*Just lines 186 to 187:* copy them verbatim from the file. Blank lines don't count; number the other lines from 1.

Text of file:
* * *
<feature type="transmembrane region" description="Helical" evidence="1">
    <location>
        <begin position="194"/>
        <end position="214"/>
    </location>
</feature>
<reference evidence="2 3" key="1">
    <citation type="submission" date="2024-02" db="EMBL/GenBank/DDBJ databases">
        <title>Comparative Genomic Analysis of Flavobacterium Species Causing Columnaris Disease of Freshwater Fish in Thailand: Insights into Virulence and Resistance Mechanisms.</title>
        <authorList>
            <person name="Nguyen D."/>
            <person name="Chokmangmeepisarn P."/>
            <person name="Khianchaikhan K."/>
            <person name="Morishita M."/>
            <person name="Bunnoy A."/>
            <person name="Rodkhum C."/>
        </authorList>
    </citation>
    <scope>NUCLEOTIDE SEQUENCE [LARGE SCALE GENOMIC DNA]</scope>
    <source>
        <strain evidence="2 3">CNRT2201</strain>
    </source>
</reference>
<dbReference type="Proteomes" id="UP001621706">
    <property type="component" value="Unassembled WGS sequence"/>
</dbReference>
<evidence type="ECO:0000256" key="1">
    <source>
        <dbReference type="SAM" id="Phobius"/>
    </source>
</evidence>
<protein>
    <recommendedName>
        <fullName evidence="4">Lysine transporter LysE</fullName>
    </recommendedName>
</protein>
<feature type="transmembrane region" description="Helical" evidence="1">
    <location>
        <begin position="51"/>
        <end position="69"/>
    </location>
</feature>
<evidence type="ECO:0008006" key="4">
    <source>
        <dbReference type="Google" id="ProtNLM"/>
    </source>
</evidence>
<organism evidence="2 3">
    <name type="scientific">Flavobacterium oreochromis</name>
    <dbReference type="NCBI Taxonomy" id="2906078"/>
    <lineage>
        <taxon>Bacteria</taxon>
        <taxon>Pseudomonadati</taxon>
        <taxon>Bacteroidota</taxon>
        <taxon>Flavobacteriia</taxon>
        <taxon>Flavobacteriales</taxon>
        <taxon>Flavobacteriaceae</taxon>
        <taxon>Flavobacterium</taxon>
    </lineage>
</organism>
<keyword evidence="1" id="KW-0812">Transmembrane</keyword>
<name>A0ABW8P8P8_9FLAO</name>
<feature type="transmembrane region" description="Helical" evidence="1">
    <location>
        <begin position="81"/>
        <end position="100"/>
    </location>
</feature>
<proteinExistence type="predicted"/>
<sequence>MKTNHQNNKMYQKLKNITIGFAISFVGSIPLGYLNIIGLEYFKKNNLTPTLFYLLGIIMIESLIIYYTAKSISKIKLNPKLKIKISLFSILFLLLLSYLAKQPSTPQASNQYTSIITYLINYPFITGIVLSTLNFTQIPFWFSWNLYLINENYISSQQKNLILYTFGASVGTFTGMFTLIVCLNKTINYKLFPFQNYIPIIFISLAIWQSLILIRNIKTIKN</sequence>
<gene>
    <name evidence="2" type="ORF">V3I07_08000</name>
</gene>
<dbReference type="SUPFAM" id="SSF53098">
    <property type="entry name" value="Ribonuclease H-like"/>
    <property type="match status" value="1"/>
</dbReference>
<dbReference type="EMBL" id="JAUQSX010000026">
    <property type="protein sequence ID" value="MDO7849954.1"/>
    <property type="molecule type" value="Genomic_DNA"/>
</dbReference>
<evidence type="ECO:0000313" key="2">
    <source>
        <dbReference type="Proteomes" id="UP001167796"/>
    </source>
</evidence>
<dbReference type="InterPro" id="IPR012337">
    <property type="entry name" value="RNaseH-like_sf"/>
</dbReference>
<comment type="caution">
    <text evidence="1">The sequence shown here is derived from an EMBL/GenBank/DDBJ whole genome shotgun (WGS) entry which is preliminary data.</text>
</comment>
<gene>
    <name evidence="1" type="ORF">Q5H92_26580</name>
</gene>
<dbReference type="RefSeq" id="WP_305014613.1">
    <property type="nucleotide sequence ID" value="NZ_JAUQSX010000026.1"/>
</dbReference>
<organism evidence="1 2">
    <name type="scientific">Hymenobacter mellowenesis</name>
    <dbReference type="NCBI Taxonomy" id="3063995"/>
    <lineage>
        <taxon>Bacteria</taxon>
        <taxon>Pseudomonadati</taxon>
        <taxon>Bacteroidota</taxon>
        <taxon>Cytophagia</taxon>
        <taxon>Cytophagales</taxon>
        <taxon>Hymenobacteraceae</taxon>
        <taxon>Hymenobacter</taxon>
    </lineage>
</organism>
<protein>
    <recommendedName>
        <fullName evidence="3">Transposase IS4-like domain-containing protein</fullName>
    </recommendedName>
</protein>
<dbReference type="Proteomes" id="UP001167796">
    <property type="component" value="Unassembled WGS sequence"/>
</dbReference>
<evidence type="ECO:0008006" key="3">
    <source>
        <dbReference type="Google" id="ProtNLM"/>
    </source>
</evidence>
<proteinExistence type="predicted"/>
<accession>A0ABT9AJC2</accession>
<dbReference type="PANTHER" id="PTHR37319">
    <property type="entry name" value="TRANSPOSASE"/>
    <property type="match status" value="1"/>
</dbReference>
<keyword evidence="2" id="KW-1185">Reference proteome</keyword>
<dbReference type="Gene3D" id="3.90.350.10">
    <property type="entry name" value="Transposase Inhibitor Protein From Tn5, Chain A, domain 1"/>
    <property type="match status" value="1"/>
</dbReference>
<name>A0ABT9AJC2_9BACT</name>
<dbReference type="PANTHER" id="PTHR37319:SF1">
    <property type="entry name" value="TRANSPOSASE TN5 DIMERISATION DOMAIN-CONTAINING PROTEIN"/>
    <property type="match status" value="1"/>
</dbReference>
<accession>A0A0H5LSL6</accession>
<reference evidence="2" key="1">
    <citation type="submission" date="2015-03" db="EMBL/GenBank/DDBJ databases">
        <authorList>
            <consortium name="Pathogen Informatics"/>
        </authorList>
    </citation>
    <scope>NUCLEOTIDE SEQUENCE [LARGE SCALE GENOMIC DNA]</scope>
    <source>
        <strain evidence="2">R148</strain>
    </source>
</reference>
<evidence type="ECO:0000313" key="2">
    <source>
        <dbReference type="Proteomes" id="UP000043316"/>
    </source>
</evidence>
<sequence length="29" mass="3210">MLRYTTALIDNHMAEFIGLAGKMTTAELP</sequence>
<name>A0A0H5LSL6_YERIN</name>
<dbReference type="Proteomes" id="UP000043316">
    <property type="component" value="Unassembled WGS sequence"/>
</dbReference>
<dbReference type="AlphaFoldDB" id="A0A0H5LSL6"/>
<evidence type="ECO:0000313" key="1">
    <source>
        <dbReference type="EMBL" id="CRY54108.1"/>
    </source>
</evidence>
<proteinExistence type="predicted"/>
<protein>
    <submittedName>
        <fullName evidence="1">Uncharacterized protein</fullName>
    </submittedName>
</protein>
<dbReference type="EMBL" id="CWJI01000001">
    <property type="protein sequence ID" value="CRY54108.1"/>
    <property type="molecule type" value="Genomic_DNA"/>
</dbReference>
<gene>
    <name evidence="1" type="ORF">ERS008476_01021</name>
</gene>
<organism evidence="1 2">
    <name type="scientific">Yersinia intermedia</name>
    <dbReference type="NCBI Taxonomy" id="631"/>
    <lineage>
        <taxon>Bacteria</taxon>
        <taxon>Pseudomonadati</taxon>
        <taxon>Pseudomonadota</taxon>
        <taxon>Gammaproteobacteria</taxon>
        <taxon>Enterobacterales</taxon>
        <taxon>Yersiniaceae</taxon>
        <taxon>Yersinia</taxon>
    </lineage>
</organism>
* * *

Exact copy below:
        <taxon>Bacteria</taxon>
        <taxon>Pseudomonadati</taxon>